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Page:Popular Science Monthly Volume 46.djvu/182

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THE POPULAR SCIENCE MONTHLY.

public policy is a question of right and wrong. To such questions all matters of party ascendency, all matters of individual advancement must yield precedence. There is no virtue in the acts of ignorant majorities. The danger of ignorance is only intensified when rolled up in majorities. Truth is strong and error is weak, and the majorities of error melt away under the influence of a few men whose right acting is based on right thinking.

Right thinking has been your privilege: right acting is now your duty; and at no time in the history of the world has duty been more imperative than now.

 

THE UNIVERSITY AS A SCIENTIFIC WORKSHOP.
By Prof. Dr. FRIEDRICH PAULSEN.

THE peculiar character of the German university springs from its combining the two purposes of instruction and research. It is at once a high school and an academy, meaning by academy an institution for scientific investigation. The relation in which these two functions stand to one another corresponds with the form of the university in the different epochs of its development. The tendency now evidently prevails to give research the preference over instruction. In the estimates of the universities themselves, scientific work has the higher rating. The scientific purposes are most conspicuous in the public view; and the credit in which German universities are held abroad depends first upon their scientific achievements. The estimate is in agreement with the facts, and no wrong will be done to the German professors if we say that many among them work less in instruction than in scientific labor, that they are more academicians than teachers.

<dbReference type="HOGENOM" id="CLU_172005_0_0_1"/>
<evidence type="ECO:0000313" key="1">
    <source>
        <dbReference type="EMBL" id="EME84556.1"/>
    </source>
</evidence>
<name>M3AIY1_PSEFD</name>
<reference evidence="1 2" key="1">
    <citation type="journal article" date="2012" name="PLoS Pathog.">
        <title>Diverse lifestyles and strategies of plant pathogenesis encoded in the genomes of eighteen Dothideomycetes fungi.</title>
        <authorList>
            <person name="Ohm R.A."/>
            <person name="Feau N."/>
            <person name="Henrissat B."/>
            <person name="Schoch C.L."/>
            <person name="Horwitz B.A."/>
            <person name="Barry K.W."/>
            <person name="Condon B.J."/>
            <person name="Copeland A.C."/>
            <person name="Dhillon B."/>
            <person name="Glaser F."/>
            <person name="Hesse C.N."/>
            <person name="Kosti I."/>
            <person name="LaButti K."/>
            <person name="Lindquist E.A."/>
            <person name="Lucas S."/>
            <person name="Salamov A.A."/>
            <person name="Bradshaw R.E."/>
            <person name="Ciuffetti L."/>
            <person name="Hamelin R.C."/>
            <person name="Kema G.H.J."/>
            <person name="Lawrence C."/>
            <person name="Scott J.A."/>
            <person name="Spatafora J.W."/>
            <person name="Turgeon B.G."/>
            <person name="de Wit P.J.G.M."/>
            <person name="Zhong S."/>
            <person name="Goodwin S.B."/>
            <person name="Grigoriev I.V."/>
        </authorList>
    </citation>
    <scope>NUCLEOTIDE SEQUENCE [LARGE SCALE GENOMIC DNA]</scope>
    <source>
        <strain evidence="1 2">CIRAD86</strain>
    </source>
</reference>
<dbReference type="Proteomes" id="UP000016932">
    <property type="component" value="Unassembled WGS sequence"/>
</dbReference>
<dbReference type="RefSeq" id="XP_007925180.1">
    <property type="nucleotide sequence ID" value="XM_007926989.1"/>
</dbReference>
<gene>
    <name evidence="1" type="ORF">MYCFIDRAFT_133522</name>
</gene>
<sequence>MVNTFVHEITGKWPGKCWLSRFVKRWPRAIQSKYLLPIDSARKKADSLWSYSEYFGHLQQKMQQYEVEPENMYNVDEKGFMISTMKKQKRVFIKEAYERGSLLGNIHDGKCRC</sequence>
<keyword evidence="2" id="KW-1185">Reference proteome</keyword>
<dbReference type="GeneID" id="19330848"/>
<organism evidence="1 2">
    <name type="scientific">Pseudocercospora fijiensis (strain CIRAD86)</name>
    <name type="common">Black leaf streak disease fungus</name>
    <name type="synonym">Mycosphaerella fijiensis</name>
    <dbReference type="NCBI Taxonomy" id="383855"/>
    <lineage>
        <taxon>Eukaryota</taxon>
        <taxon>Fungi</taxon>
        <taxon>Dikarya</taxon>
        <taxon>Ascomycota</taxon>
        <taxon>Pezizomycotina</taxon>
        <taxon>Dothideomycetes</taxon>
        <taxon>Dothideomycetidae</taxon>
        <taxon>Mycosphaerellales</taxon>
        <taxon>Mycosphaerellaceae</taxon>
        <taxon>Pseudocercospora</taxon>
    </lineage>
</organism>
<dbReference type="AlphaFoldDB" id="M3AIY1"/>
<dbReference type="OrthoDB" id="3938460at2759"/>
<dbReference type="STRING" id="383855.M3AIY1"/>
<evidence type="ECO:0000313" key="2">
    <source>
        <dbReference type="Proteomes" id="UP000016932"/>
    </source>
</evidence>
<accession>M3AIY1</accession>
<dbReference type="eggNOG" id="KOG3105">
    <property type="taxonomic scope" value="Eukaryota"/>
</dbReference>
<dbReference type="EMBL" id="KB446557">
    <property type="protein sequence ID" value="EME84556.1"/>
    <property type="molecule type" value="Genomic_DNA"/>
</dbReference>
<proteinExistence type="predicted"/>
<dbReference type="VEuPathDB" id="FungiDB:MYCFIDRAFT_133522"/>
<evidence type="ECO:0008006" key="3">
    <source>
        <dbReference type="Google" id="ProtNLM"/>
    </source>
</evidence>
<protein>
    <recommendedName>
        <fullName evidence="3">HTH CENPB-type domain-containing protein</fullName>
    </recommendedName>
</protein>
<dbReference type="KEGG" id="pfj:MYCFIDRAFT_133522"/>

It was not always so; it has been so only for a short time. Instruction had the foremost place till in the eighteenth century, and the change that has taken place did not fairly begin till within the nineteenth century. I shall endeavor to trace this development and its causes in a short historical review.

The universities originated in the middle ages as schools. Especially were the universities in Germany, in their beginning, what their official name—studium generale—implies, places for general study. The professors were likewise at first called schoolmasters (magistri regentes, sc, scholas), and the students scholars (scholares). The artistical, now the philosophical faculty, which regularly comprised by far the largest proportion of the students, had wholly the character of a school. Its object was to give